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Coastal Erosion on Cape Cod: Some Questions and Answers
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Questions and Answers

  • Has the rate of coastal erosion on cape cod fluctuated over the past few decades, or has erosion always occurred at a constant rate?

    Measurements of shoreline erosion over time are highly variable. Between 1938 and 1974, average rates of erosion along the cliffed section of the ocean side of Cape Cod ranged from a high of about nine feet/year to a low of a few inches/year, and the average rates for North Beach (the barrier off Chatham) ranged from about 19 feet/year to three feet/year. The average erosion for the cliffed section from Eastham to Truro was about three feet/year and the average erosion for North Beach was almost eight feet/year. Short-term average rates of erosion can be very misleading because the locus of erosion will change over time and one part of the lower Cape may be undergoing rapid erosion while other parts may be stable for decades. In addition, in other places, the beach may become wider as sand is added to the beach face, causing the shoreline to move seaward.

    We don't know if erosion has occurred at a constant rate over long periods of time. Over about the last hundred years, the average rate of erosion for the ocean side of the lower Cape is about three feet/year, according to the position of the shoreline shown on maps of different ages. At other times in the past, the rate of erosion may have been more or less.

  • If the rate of erosion is increasing, what factors have contributed to this increase?

    Although we don't really know if the rate of erosion has increased, decreased, or stayed the same, we can guess that it may have increased over time. The most important factor may be the recent rapid sea-level rise indicated by tide gauge records. Over the last 2,000 years, the sea level rose only about 61/2 feet, but tide gauge records show that sea level rose about 1 ft over just the past 100 years. This much faster rate of sea-level rise would be expected to cause greater rates of erosion, and, if this increase in the rate of sea-level rise continues, it is logical to assume that the rates of erosion will increase too.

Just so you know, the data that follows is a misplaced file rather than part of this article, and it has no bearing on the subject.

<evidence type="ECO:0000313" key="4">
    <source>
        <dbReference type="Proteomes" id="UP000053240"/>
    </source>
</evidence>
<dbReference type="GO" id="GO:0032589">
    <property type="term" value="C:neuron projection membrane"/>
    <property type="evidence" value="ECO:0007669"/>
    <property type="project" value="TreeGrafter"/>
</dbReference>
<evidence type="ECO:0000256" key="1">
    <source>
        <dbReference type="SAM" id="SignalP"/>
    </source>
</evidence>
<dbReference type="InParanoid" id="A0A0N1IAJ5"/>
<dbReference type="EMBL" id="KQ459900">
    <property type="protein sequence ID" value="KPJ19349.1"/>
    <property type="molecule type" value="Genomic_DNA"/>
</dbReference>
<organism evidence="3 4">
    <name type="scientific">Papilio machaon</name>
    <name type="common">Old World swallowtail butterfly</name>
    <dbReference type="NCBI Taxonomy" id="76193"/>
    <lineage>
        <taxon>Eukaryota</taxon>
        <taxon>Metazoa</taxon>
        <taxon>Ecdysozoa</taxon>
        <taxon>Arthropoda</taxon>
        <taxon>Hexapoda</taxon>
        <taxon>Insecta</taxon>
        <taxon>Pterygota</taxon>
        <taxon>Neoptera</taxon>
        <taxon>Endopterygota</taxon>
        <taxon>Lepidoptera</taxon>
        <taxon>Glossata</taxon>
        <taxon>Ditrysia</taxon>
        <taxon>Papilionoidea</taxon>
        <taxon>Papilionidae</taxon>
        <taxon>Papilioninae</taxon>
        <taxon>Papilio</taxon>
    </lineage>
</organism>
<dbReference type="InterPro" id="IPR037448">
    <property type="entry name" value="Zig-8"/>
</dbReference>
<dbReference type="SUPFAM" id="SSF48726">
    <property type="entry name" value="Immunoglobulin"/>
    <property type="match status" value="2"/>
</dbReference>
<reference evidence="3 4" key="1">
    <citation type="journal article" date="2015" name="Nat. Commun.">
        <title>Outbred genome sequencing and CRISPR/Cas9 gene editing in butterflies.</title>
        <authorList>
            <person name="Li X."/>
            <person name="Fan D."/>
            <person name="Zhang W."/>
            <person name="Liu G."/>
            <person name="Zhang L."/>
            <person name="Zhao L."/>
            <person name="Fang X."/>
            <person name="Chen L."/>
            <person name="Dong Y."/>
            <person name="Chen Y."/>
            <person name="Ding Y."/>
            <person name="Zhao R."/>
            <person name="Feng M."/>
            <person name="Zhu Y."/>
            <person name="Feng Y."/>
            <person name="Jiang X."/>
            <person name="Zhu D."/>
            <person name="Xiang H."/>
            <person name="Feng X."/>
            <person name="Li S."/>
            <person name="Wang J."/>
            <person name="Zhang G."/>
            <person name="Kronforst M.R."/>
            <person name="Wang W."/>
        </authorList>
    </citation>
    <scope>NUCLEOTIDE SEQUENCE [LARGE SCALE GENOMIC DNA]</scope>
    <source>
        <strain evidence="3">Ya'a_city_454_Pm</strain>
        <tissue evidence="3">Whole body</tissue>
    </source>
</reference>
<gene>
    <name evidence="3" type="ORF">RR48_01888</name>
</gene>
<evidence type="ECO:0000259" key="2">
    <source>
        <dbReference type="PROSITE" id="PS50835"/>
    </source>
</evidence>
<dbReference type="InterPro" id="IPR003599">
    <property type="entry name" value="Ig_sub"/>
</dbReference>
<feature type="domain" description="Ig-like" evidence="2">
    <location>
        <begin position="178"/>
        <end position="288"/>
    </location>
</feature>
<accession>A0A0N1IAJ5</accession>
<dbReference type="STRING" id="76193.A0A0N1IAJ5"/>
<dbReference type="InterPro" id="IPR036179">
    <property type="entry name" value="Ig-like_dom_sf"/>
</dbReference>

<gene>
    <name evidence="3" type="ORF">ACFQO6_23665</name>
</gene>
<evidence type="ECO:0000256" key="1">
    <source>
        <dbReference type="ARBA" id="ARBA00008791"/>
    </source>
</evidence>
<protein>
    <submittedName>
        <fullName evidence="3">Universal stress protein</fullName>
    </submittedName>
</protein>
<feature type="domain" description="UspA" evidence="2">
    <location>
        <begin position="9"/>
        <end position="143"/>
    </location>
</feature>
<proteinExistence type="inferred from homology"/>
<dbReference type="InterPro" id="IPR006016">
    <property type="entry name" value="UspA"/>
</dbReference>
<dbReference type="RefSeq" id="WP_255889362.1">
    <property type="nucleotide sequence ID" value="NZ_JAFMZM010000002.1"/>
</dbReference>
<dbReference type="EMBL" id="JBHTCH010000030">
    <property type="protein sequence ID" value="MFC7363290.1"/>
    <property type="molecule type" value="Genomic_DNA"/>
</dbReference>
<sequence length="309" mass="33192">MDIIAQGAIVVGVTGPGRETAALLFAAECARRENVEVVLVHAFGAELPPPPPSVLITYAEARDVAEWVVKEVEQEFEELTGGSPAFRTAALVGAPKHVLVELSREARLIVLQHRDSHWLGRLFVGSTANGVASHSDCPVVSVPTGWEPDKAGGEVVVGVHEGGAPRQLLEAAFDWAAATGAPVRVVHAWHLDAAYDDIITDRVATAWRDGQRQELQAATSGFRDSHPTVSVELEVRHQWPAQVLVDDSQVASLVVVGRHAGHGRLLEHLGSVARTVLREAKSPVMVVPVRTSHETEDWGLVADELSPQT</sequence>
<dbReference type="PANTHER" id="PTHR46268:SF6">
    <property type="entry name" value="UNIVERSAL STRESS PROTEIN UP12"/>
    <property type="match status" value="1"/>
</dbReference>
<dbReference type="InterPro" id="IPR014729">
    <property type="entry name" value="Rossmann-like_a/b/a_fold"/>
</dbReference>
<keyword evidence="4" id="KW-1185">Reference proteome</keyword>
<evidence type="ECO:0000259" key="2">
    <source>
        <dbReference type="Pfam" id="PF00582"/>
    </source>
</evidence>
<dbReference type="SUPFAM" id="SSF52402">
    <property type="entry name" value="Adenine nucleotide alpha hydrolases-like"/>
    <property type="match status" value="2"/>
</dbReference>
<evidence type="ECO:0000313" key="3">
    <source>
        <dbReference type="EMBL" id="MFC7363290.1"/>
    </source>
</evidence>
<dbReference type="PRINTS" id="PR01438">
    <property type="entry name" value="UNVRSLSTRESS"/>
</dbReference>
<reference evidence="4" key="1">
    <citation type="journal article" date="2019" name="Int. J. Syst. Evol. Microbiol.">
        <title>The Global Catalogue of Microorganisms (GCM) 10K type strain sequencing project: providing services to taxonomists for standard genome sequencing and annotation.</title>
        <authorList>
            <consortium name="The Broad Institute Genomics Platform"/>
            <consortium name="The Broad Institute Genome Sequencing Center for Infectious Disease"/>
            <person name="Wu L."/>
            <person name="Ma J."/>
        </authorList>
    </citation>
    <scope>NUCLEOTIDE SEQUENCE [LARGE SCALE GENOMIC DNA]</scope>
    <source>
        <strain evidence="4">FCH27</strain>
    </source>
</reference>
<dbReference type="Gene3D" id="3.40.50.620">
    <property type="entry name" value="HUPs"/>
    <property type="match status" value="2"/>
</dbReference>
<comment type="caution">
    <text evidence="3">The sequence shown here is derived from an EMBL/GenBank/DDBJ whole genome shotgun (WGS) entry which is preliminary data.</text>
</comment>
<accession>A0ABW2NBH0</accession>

• What impact will sea-level rise and marine erosion have on the future of Cape Cod?

    Without a doubt, the Cape and Islands will continue to erode because, with or without sea-level rise, the loose sand of the glacial cape has no resistance to wave attack. Continued sea-level rise will accelerate the erosion and cause the demise of the Cape to occur sooner. However, it will take thousands of years before the Cape is reduced to shoals and low-lying islands and perhaps five or six thousand years be completely drowned by the sea. The Cape region will probably not be deeply submerged because the present sea level is approaching the norm for glacial to interglacial sea-level change (about 300 feet). Nantucket Shoals south and southeast of Nantucket Island is probably a good example of what the Cape Cod region may look like when it is completely eroded away and submerged by the sea.

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  • Which parts of the Cape face the greatest peril from storm wave erosion?

    The shorelines on Cape Cod that are exposed to the full fury of northeast storms will suffer the most from shore erosion. This includes the ocean side of lower Cape Cod and the western part of the north shore of upper Cape Cod in Sandwich that is beyond the lee of the lower Cape. These reaches of the coast are exposed to the large storm waves generated by northeast winds blowing across the great fetch of the Gulf of Maine. The south shore of upper Cape Cod and the shore of Buzzards Bay suffer rapid erosion during hurricanes, especially those that cross the coast to the west of the Cape, as did Hurricane Bob in 1991. However, the frequency of hurricanes is much less than the frequency of northeast storms and, unlike northeast storms that may attack long stretches of the coast for several days at a time, fast-moving hurricanes generally impact a much smaller section of the coast and for only a few hours. Although hurricane erosion can be serious and dramatic, in the long run, the northeast storms do the most damage. Recent northeast storms cut Monomoy Island into two parts and wiped 40 feet high dunes and houses (including the National Seashore's bathhouse and Henry Beston's Outermost House) off Nauset spit in Eastham (1978), caused the breach in North Beach (1987), and broke through at Ballston Beach in Truro, to temporally make the upper part of the lower Cape an island (the Halloween storm of 1991).

    A geologist would not likely use the word "peril" to refer to Cape Cod's exposure to wave erosion during northeast storms or hurricanes. To many geologists, coastal erosion is not a peril, but a process that is vital to the Cape's existence. It is a natural process that allows the Cape to adjust to rising sea level. Erosion is only a peril to property. If we build on the shore, we must accept the fact that sooner or later coastal erosion will take the property away.

  • What is longshore drift and what part does it play in beach retreat?

    Figure 4. Diagrammatic illustration of longshore drift and longshore current generated by oblique approach of waves.